Boot

AAA

DEFINITION of 'Boot'

Cash or other property added to an exchange or other transaction in order to make the value of the traded goods equal. Cash boot is allowed to be part of a nonmonetary exchange under U.S. Generally Accepted Accounting Principles. However, for the exchange to qualify as nonmonetary, the value of the boot should be 25% or less of the total fair value of the exchange.

BREAKING DOWN 'Boot'

When you trade in an older car and also pay cash for a new model, the cash you pay in addition to your older car is the boot.


Boot might also come into play in a 1031 exchange. Because it is difficult to find two like-kind properties of identical value to exchange, one party will commonly contribute cash and/or physical property to even out the exchange. The base amount of the exchange remains tax deferred, but the boot is considered a taxable gain. Even with the boot, however, the recipient will pay less in capital gains taxes for the current tax year than if he had sold the appreciated property and then purchased a different property.

RELATED TERMS
  1. Barter

    The act of trading goods and services between two or more parties ...
  2. Time-Based Currency

    A currency whose value is based on one man-hour of labor. A time-based ...
  3. Unfair Trade Practice

    Using various deceptive, fraudulent or unethical methods to obtain ...
  4. Tying

    An often illegal arrangement where, in order to buy one product, ...
  5. Trade

    A basic economic concept that involves multiple parties participating ...
  6. Kicker

    1. A right, exercisable warrant, or other feature that is added ...
Related Articles
  1. Investing Basics

    Principal Trading and Agency Trading

    Ever wonder what happens behind the scenes when you buy or sell a stock? Read on and find out!
  2. Retirement

    Year-End Tips For Your Retirement Plan

    To avoid penalties or missed opportunities, make sure you know which transactions must be completed by December 31.
  3. Taxes

    Avoid Capital Gains Tax On Your Home Sale

    If you have property to sell and want to avoid capital gains tax, a Section 1031 exchange may be the answer.
  4. Options & Futures

    Putting Management Under The Microscope

    We tell you where to find the telltale signs of corporate misdeeds.
  5. Fundamental Analysis

    Calculating Return on Net Assets

    Return on net assets measures a company’s financial performance.
  6. Economics

    Understanding Cost of Revenue

    The cost of revenue is the total costs a business incurs to manufacture and deliver a product or service.
  7. Economics

    Explaining Carrying Cost of Inventory

    The carrying cost of inventory is the cost a business pays for holding goods in stock.
  8. Investing

    How To Calculate Minority Interest

    Minority interest calculations require the use of minority shareholders’ percentage ownership of a subsidiary, after controlling interest is acquired.
  9. Economics

    Explaining Replacement Cost

    The replacement cost is the cost you’d have to pay to replace an asset with a similar asset at the present time and value.
  10. Economics

    How Does National Income Accounting Work?

    National income accounting is an economic term describing the system used by a country to gather data and determine aggregate economic activity.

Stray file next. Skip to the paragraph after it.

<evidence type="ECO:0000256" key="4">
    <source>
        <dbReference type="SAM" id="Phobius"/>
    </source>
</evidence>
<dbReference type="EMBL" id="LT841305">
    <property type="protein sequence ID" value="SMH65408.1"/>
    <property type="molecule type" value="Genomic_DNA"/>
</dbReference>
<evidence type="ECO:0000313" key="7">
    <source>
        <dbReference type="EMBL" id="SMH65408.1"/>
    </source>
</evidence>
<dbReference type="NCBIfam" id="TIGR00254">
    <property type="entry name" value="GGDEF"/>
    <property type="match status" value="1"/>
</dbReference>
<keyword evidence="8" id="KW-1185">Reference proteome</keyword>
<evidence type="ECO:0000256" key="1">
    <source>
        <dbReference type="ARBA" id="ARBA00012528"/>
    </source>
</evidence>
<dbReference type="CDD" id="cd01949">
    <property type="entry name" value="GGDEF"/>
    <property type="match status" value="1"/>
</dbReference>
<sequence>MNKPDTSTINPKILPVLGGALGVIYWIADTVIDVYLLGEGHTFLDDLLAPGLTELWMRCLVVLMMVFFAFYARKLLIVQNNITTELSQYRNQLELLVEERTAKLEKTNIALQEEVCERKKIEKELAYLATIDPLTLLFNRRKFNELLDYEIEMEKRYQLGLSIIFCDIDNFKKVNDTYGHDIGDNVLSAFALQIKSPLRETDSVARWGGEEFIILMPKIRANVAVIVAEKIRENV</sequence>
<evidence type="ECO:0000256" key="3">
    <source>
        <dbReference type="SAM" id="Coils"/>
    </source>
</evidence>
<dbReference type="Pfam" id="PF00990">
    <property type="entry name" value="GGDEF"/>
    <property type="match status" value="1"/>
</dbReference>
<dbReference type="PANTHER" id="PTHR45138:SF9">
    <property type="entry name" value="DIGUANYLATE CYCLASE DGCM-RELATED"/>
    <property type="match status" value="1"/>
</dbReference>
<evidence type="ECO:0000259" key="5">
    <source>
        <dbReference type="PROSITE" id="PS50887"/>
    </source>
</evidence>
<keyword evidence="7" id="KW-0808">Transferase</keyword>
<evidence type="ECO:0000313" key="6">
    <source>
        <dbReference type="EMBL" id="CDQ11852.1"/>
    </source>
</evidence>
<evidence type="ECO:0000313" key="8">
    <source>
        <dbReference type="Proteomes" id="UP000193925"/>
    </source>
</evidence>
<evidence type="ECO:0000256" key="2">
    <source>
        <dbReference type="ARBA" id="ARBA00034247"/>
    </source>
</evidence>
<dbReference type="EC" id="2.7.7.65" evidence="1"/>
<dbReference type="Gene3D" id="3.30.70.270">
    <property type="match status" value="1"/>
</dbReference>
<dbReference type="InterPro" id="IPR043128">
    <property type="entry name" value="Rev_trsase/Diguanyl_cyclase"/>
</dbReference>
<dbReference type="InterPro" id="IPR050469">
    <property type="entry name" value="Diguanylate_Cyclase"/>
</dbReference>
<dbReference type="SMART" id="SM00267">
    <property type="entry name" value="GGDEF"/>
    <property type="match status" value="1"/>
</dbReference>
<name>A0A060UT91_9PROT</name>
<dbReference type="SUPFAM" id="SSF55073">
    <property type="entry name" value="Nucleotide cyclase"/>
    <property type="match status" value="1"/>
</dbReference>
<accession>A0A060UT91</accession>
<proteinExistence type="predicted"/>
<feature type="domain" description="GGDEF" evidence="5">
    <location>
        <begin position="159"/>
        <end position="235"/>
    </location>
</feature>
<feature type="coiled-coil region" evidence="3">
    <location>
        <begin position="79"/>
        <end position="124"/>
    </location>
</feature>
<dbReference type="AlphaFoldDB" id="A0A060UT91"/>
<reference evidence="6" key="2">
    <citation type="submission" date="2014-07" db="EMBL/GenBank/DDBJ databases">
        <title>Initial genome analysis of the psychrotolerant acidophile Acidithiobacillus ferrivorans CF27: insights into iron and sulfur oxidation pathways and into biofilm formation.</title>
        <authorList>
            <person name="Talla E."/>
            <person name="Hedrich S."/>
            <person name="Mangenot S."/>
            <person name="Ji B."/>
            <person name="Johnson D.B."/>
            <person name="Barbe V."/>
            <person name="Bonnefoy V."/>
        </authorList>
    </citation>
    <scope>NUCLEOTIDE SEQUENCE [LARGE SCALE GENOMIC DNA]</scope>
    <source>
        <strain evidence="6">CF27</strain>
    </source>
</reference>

RELATED FAQS
  1. What are some examples of general and administrative expenses?

    In accounting, general and administrative expenses represent the necessary costs to maintain a company's daily operations ... Read Full Answer >>
  2. How do dividend distributions affect additional paid in capital?

    Whether a dividend distribution has any effect on additional paid-in capital depends solely on what type of dividend is issued: ... Read Full Answer >>
  3. Why can additional paid in capital never have a negative balance?

    The additional paid-in capital figure on a company's balance sheet can never be negative because companies do not pay investors ... Read Full Answer >>
  4. When does the fixed charge coverage ratio suggest that a company should stop borrowing ...

    Since the fixed charge coverage ratio indicates the number of times a company is capable of making its fixed charge payments ... Read Full Answer >>
  5. How does additional paid in capital affect retained earnings?

    Both additional paid-in capital and retained earnings are entries under the shareholders' equity section of a company's balance ... Read Full Answer >>
  6. How can I find net margin by looking a company's financial statements?

    In finance and accounting, financial statements represent the fundamental means of analyzing a company's financial position, ... Read Full Answer >>

You May Also Like

Hot Definitions
  1. Dead Cat Bounce

    A temporary recovery from a prolonged decline or bear market, followed by the continuation of the downtrend. A dead cat bounce ...
  2. Bear Market

    A market condition in which the prices of securities are falling, and widespread pessimism causes the negative sentiment ...
  3. Alligator Spread

    An unprofitable spread that occurs as a result of large commissions charged on the transaction, regardless of favorable market ...
  4. Tiger Cub Economies

    The four Southeast Asian economies of Indonesia, Malaysia, the Philippines and Thailand. Tiger cub economy indicates that ...
  5. Gorilla

    A company that dominates an industry without having a complete monopoly. A gorilla firm has large control of the pricing ...
  6. Elephants

    Slang for large institutions that have the funds to make high volumes trades. Due to the large volumes of stock that elephants ...
Trading Center
×

You are using adblocking software

Want access to all of Investopedia? Add us to your “whitelist”
so you'll never miss a feature!